Long vacant Delafield Island Home seeks approval for redevelopment
Published 11:44 am, Wednesday, May 3, 2017
DARIEN — Since more than 200 trees were felled on the property in 2014, 122 Delafield Island Road has been a source of contempt for its neighbors, who feel its a blight on the community, and for town officials, who were not notified of the tree cutting.
Now the property, located on a peninsula that juts out into Scott Cove, is before the Planning and Zoning Commission, with a plan to raze and replace the existing home, build a seawall and plant more than 200 trees.
For both neighbors and the commission, it’s a step in the right direction. But questions linger.
“I guess the issue here is that, on the one hand, I want this to get done. On the other hand I’m going to have a lot of people saying, ‘There’s too much noise, there are too many trucks, what are we doing about that?’” said Alex Davidson, president of the Delafield Island Association and Tax District, at a Tuesday night meeting of the Planning and Zoning Commission, the second public hearing on the proposal.
“So I would like to get ahead of that so that we are all working together and cooperating to get this done,” Davidson continued.
Davidson suggested that his neighborhood association’s guidelines, including acceptable days and times of truck deliveries and pickups, be taken into account before Planning and Zoning green lights the project. The project, potentially spanning nine months, is estimated to require more than 700 trucks, the intensity of which the commission hopes to spread out as best they can. Commission Chairman John Sini suggested that a dialogue should begin between the neighbors and the applicant.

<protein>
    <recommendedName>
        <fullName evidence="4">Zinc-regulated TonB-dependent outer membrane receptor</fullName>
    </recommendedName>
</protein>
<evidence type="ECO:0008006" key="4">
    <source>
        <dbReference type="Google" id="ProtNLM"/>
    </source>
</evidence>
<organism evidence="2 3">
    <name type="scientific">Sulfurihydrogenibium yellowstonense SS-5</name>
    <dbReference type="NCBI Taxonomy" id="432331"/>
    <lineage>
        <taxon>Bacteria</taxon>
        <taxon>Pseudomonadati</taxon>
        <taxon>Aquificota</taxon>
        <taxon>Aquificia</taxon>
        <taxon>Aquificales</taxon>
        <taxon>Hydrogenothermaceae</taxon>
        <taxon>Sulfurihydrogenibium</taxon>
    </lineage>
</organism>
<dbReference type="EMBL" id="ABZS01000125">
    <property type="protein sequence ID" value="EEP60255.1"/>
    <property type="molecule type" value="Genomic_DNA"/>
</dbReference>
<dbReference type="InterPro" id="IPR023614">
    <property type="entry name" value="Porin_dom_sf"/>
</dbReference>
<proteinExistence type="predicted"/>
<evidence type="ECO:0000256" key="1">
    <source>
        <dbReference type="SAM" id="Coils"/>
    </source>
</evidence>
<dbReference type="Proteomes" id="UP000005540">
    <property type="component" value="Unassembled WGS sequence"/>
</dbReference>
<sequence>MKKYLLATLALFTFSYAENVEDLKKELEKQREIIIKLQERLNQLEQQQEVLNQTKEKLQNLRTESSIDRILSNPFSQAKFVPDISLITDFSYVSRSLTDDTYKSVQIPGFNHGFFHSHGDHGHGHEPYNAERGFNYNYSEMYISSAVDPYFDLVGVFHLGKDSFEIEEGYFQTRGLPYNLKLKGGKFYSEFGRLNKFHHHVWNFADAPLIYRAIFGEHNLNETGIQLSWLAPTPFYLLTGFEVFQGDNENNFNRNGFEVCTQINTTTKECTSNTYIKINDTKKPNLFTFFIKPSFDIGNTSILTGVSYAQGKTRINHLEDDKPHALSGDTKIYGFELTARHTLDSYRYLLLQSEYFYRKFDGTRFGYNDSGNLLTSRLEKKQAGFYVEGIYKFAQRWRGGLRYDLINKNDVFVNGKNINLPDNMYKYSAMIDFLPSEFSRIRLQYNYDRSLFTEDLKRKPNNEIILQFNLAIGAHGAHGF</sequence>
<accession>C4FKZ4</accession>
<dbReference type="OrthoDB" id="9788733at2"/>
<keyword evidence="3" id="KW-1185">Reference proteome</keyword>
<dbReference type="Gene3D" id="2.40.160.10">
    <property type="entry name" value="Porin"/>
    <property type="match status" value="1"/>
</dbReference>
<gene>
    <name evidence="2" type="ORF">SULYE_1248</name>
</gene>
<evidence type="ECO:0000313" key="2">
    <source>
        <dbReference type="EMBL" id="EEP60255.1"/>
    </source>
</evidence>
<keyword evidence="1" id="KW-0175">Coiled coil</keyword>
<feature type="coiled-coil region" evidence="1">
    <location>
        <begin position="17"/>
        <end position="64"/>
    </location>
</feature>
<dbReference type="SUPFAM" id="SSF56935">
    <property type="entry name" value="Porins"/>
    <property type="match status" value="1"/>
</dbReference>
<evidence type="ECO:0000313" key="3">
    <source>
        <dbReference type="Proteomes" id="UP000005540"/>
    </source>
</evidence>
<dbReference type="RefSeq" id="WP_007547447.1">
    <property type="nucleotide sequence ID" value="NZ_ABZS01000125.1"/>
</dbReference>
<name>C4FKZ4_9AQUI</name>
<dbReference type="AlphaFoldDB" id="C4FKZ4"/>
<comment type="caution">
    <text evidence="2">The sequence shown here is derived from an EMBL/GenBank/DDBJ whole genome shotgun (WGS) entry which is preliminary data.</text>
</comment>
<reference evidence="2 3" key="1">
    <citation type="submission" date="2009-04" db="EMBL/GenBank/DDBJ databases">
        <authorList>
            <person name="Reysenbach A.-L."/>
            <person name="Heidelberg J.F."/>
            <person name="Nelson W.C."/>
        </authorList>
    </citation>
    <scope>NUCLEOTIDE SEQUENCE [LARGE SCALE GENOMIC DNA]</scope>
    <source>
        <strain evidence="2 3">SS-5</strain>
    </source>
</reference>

Safety, too, was a concern mentioned by Sini, especially given the narrow, windy nature of Delafield Island Road leading up to the property.
An additional concern raised in recent days was the appearance of an osprey nest on the dock of the property. Ospreys are a positive sign for the environment and have rebounded mightily since the pesticide DDT was outlawed in 1972.
But, according to biologist and Principal of Hartford-based Environmental Planning Services Michael Klein, the ospreys will migrate south in the late summer or early fall, at which point construction could begin without disturbing the birds.
But still, one question lingers:
“Who is the applicant?” Commissioner Jim Rand said.
According to Darien property records, the 2.53-acre parcel was purchased by 122 Delafield LLC., based in Alexandria, VA., in 2014. At no point during the initial cutting of the trees, nor in the first two public hearings for the proposed project has the owner been present, despite the requests of the commission Robert Maslan, the attorney representing the property owner did not offer up that information.
Without a clear sense of the applicant’s intentions, there is still a great deal of uncertainty for Davidson and his neighbors as to how willing to compromise the owner 122 Delafield might be.